Stasjonsøyane, Woodforden Our afternoon landing on the lovely Stasjonsøyane (‘Station Islands’) was very productive in terms of getting close to Red Phalaropes at last. Although we could have hoped for better light, it was now raining, quite heavily at times. The phalaropes did not mind and allowed very close approach down to a few feet as they fed actively on the tiny tundra pools and along the seaweed-strewn rocky shore. We estimated at least 16 birds here, seven of them females, albeit a little past their best, including the well-marked bird pictured here, which had white braces instead of buff. The roles of male and female phalaropes are reversed and males are left to incubate and tend the young, while females disappear and go off somewhere else, maybe even to lay again? A flock of eight female King Eiders was a sad sight as they must have failed to breed now and there was also a large flock of moulting Pink-footed Geese nearby. They are incredibly wary when they are moulting and run/swim away from a vast distance. A couple of Great Skuas chased the Parasitic Jaegers off their island and we could at last look at some plants again, adding the under-whelming Pygmy Buttercup to our list. Arjen told his usual Svalbard forest jokes about hiding behind trees and climbing them in the event of a bear encounter etc. The Polar Willows are of course only a couple of centimetres tall. In the afternoon we cruised west to anchor again in the shelter of Holmiabukta. With another brief gap in the weather before the next depression was upon us we had a busy programme ahead. Birds: Barnacle Goose, Pink-footed Goose, King Eider, Common Eider, Northern Fulmar, Red Phalarope, Blacklegged Kittiwake, Glaucous Gull, Arctic Tern, Great Skua, Parasitic Jaeger, Thick-billed Murre (or Brünnich’s Guillemot), Little Auk, Black Guillemot and Atlantic Puffin. Flora: Polar Willow (Salix polaris), Arctic Mouse-ear Chickweed (Cerastium arcticum), Pygmy Buttercup (Ranunculus pygmaeus), Moss Campion (Silene acaulis), Purple Saxifrage (Saxifraga oppositifolia), Tufted Saxifrage (Saxifraga cespitosa) and Mountain Avens (Dryas octopetala), Red Phalarope, female in the Stasjonsøyane (Mike Watson).

27 BirdQuest/Wild Images Tour Report: Spitsbergen (Svalbard): A Polar Wilderness 2017 www.birdquest-tours.com


King Eider, female in the Stasjonsøyane. A female King Eider away from her nest and without any ducklings at this time of year is always bad news (Mike Watson).

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29 BirdQuest/Wild Images Tour Report: Spitsbergen (Svalbard): A Polar Wilderness 2017 www.birdquest-tours.com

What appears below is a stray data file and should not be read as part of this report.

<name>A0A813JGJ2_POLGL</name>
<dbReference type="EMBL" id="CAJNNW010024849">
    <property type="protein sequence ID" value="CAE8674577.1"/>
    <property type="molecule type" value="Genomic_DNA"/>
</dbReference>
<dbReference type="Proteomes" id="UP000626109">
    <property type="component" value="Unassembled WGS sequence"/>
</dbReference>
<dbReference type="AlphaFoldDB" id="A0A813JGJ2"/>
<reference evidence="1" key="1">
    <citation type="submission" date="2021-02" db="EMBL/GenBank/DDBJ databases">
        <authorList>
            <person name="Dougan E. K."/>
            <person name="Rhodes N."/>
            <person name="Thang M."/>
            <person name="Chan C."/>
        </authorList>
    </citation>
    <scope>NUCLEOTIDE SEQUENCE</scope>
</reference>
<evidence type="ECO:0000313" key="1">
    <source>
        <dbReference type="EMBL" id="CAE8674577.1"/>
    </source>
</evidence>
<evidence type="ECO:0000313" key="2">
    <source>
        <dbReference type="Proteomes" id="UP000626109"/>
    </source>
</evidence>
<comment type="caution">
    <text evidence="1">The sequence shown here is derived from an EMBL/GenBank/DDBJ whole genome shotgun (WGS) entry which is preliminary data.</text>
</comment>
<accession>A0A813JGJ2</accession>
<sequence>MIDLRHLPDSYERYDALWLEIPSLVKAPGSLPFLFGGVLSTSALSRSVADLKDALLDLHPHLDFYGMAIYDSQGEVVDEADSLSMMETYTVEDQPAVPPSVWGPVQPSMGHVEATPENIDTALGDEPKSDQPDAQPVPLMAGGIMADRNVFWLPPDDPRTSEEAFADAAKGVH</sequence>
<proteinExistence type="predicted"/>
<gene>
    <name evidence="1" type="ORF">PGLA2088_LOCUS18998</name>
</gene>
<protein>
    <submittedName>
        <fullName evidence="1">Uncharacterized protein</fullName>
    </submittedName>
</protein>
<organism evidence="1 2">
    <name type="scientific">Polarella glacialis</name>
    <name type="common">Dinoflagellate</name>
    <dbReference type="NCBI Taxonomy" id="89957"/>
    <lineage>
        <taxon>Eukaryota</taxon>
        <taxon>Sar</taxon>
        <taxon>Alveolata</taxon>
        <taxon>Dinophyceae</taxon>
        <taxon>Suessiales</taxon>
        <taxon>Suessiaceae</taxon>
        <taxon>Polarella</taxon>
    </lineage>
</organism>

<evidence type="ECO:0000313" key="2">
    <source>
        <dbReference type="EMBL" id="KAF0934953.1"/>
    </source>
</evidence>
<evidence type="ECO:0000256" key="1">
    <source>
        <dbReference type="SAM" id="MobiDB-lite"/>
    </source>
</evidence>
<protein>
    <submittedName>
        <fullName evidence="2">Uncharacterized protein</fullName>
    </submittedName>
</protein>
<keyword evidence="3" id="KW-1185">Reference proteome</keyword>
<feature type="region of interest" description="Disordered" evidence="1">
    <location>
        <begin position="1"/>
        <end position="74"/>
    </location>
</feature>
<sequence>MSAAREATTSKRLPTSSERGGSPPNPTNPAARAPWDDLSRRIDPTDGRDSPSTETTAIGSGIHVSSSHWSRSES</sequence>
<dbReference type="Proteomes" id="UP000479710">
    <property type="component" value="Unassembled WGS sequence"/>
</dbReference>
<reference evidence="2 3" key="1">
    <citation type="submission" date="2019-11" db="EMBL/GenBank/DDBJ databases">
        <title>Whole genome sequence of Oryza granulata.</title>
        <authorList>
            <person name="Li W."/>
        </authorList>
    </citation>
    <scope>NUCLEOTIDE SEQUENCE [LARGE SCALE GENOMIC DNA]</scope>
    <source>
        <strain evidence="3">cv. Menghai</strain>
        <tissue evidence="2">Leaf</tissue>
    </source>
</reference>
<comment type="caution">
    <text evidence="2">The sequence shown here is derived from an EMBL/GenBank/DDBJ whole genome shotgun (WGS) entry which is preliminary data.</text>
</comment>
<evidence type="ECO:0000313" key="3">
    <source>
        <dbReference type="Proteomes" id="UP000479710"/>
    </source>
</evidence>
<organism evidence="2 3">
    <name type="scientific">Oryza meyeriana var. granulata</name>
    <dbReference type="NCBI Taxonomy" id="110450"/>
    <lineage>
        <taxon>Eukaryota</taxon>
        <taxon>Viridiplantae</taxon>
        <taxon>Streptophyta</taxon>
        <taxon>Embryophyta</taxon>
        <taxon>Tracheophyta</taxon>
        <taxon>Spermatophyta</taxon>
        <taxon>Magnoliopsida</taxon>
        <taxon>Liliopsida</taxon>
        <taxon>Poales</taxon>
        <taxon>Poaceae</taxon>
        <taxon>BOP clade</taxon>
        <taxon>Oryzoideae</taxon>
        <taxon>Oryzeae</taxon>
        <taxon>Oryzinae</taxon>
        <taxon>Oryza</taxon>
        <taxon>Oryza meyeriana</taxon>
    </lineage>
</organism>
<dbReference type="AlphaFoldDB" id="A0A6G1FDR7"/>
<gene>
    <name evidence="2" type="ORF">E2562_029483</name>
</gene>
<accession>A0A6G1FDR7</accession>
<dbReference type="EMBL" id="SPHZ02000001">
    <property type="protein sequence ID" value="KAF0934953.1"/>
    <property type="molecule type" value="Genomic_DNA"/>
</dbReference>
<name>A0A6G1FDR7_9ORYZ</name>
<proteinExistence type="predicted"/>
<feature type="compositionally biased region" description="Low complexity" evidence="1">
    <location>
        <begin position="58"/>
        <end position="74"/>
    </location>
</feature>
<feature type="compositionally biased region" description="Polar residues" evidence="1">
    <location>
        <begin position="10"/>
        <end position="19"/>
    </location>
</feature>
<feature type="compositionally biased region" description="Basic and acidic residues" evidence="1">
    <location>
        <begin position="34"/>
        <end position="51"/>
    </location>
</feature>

17 July Fuglesongen A short hop across Fair Haven lies the little island of Fuglesongen, a huge lump of granite rising out of the sea and the last rock before the Arctic Ocean and ultimately the North Pole. Fuglesongen is often a tricky landing on a beach covered in large rounded and slippery rocks but on a lovely sunny and flat calm day it was a breeze this time. A short walk up the beach and around the southern tip of the island brought us to the Little Auk colonies. Once we were all in place amongst the rocky scree on the edge of the colony we waited for the auks to settle. This took a little longer than usual as Glaucous Gulls drifted past from time to time but eventually the birds accepted our presence and allowed a wonderful intimate close-up experience. Birds with full crops arrived fresh from the sea bringing mouthfuls of copopods to their partners and young deep in the gaps between the rocks. There were a couple of surprises at the end of our session, first of all two redpolls were seen, feeding on the flower heads at the base of the auk colony. They were juveniles with four rows of heavy streaks on their flanks and probably of the Greenland-breeding form rostrata. Next came a truly massive bull Walrus that hauled out on the rocks below us. Covered in green slime from the rocks of the beach it sported the big-

gest pair of tusks I have ever seen, so long they almost met at their tips. If they continue to grow, they will do soon! Clouds were gathering as we left and the sunny morning was becoming overcast to the south of us. Birds: Barnacle Goose, Glaucous Gull, Little Auk, Thickbilled Murre, Black Guillemot, Atlantic Puffin, Snow Bunting and Common Redpoll. Flora: Arctic Mouse-ear Chickweed (Cerastium arcticum) and Polar Scurvygrass (Cochlearia groenlandica). Fuglesongen (‘Bird Song’). The Little Auk colonies can be seen as the paler grey areas of scree on the lower slopes of the island - they land on the rocks too often for the dark lichen to form! (Mike Watson). Previous page: Birdquest group fixed on something (Erin Grey) and below, Cruising west towards Holmiabukta aboard SV Noorderlicht. The paths leading up to lookout posts and crosses on the hillsides could be clearly seen - traces of the whaling industry, which was so active here from the early 17th century onwards (Mike Watson).